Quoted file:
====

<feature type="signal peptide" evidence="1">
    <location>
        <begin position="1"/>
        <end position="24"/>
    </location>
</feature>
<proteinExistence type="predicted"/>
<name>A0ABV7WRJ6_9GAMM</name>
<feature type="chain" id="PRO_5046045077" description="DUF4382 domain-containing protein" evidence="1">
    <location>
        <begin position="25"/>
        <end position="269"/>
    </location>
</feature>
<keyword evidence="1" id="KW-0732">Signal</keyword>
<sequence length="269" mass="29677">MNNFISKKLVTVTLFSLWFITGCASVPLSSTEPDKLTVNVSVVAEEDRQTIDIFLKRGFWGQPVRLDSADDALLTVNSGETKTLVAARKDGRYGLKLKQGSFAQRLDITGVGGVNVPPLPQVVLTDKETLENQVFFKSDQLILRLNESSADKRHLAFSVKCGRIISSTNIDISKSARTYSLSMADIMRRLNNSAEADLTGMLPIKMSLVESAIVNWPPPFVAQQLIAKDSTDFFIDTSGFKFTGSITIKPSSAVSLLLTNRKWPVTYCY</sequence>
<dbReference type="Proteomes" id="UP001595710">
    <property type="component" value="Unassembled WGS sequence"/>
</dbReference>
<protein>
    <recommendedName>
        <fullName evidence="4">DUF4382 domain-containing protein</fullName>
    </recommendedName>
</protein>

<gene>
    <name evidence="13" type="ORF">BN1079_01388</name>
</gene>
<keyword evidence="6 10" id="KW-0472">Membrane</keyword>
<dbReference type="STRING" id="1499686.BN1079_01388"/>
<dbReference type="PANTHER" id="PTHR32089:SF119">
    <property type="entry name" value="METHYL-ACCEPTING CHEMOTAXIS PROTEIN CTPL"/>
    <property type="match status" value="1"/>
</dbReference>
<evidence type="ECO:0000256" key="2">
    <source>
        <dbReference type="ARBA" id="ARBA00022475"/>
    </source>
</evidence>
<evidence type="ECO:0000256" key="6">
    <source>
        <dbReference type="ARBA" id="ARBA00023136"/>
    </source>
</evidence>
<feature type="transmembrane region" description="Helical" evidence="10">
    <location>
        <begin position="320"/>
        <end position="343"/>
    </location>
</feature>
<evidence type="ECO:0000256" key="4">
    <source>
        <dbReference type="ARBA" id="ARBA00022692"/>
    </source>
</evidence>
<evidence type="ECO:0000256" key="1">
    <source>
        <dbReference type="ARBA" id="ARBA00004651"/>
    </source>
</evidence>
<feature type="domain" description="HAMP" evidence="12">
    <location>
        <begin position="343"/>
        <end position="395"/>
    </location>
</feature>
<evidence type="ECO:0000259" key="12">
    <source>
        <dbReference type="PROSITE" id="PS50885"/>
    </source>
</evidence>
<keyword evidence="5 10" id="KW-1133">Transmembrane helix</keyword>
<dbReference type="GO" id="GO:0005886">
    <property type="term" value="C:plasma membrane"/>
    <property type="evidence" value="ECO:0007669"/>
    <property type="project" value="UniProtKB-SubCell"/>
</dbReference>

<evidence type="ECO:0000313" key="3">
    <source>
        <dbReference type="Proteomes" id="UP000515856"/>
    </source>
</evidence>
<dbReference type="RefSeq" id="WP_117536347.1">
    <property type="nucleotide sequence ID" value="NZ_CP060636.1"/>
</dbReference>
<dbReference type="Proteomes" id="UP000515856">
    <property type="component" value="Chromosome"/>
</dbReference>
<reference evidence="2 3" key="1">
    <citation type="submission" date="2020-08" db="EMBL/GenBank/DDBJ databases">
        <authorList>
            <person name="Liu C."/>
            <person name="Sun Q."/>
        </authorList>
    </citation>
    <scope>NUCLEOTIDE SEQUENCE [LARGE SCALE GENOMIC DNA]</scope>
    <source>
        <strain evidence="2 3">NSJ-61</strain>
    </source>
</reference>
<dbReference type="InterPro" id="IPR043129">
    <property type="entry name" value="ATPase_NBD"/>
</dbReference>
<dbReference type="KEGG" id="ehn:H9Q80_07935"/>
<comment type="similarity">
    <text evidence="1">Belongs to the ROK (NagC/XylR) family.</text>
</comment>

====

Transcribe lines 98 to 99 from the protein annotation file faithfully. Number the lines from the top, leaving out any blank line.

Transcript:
    </source>
</reference>